Ola Hypercharger network, together with the home-charger and Ola Scooter’s industry-leading range, will ensure that customers have complete confidence when opting for its electric vehicles. Ola is ensuring to provide a seamless customer experience, for which it has also developed – Ola Electric App. Through the app, a customer can monitor the charging progress, pay for the charging, and get insightful navigation features indicating whether the customer has enough charging to go from one place to another. (Man, I am impressed! ).
To accelerate electric vehicle development or to strengthen the “Mission Electric,” Ola Electric first raised $100 million by taking a long term debt from Bank of Broda and later raised $200 million in funding from Falcon Edge, SoftBank, and other investors, valuing the company at $3 billion.
It is fair to conclude that Ola is playing all the right cards to instill confidence in customers to opt for its electric vehicles.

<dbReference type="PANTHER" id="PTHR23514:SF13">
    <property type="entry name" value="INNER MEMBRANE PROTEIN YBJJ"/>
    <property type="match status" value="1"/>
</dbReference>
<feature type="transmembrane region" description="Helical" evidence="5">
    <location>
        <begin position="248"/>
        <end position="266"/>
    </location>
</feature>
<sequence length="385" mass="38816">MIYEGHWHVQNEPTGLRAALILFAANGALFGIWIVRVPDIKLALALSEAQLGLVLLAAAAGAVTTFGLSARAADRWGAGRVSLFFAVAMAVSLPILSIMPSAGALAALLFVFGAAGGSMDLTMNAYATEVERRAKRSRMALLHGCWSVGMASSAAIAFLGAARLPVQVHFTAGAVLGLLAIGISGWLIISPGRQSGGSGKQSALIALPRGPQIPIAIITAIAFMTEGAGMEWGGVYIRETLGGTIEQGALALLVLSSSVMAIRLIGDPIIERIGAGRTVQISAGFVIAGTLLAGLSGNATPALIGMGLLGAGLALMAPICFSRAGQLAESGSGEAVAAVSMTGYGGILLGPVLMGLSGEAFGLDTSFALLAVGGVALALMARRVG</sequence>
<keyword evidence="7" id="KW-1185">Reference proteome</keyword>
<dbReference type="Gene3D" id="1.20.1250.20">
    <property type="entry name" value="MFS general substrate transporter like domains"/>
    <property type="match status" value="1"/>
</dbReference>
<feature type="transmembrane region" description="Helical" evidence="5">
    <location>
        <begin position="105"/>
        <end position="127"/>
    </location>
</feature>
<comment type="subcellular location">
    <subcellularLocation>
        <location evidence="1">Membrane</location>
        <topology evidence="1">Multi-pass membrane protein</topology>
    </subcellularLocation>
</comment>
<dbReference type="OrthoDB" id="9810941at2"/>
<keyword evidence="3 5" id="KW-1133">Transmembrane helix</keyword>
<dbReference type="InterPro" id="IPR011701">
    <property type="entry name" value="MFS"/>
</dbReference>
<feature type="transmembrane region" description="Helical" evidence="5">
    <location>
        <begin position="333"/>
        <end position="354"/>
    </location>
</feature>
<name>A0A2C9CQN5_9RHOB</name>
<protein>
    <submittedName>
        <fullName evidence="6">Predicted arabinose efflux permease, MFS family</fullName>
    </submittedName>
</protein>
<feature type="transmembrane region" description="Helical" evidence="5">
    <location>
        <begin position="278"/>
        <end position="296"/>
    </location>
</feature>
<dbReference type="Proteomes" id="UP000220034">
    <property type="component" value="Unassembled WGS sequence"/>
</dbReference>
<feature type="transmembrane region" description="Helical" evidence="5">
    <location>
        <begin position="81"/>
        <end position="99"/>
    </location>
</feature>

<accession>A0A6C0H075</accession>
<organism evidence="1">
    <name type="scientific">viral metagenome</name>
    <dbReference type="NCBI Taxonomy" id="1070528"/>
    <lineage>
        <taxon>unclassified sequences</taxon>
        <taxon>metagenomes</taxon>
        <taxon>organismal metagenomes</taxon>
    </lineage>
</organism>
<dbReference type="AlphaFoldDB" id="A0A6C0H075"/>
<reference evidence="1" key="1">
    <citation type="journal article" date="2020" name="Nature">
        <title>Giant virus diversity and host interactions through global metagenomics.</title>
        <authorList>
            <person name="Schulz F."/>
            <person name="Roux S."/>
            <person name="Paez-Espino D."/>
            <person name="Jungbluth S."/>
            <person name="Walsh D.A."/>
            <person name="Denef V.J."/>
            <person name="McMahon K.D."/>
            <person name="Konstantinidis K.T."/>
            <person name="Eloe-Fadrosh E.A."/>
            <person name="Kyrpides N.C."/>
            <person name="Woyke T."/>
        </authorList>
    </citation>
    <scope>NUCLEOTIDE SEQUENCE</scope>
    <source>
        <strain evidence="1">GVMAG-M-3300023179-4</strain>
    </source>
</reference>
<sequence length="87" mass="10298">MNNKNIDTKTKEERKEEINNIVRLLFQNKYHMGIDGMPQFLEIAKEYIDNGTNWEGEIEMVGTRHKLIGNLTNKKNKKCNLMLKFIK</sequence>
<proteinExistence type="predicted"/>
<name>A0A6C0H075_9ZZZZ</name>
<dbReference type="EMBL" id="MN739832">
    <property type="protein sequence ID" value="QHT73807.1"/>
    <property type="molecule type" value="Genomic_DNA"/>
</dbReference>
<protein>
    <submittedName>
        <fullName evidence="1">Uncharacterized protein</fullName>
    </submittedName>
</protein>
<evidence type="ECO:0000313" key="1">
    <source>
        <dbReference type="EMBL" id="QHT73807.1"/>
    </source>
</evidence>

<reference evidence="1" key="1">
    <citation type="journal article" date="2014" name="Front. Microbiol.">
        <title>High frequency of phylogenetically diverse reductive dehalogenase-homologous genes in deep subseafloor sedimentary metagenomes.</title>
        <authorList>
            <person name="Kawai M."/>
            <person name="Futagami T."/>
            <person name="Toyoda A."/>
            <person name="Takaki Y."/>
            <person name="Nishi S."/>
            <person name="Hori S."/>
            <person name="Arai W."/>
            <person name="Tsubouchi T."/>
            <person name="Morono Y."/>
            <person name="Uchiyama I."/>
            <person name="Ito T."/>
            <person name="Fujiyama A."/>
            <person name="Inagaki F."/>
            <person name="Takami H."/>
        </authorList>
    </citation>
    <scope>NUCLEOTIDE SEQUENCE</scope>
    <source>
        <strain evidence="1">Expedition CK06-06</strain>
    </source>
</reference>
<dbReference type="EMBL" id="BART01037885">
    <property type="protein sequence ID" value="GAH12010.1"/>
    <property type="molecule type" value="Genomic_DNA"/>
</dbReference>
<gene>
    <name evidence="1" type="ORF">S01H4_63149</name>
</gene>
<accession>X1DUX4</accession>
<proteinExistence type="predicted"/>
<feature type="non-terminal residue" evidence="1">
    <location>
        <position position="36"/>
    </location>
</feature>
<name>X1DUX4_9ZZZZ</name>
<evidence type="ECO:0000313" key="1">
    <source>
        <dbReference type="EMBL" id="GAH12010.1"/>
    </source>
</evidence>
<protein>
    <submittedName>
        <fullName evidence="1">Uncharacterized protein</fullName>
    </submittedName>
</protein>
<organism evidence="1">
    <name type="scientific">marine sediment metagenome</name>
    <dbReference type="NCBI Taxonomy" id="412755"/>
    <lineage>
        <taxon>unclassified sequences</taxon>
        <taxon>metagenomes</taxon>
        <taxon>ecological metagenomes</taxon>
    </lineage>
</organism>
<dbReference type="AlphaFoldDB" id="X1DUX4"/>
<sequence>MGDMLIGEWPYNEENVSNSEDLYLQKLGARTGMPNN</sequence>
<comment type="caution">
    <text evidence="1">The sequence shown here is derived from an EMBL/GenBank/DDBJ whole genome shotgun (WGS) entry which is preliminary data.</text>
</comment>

Ola has launched a new EV category on its ride-hailing platform that allows riders to book electric vehicle rides. The category – Ola EV is first available across London and then rolled out to other cities where Ola is operational.
In India, Ola Electric competes with Ather Energy, Hero Electric, Bajaj, and TVS Motor Company. As the company has reported that it sold e-scooters worth Rs 1100 crores, it will be intriguing to wait and watch how the rivals play out their cards in the EV game!
This year, Ola has launched its new vehicle commerce platform from which customers will be able to buy and manage new and pre-owned vehicles. Ola Cars will first start with the pre-owned cars and will later move to Ola electric and vehicles from other brands. By challenging the archaic retail model, Ola Cars will bring transparency and a digital experience for its customers.
It has plans to start with 30 cities for the first phase and eventually scale up to 100 cities by next year. Ola Cars have a long list of services to offer, such as – purchase, vehicle finance and insurance, maintenance, including vehicle health diagnostics and service, accessories, and finally, resale of the vehicle back to Ola Cars, as claimed by the company.
Ola Cars will be competing with other market players such as Cars24 and Droom.
The new business segment is in line with Ola’s vision of The New Mobility, and to reinforce it further, Ola has acquired next-gen location tech GeoSpoc. “Enhanced geospatial services will also go a long way in improving urban planning, including road networks, better public transportation, and pre-empt congestion spots,” as said by Bhavish in a blogpost. The sum of the acquisition transaction remains undisclosed.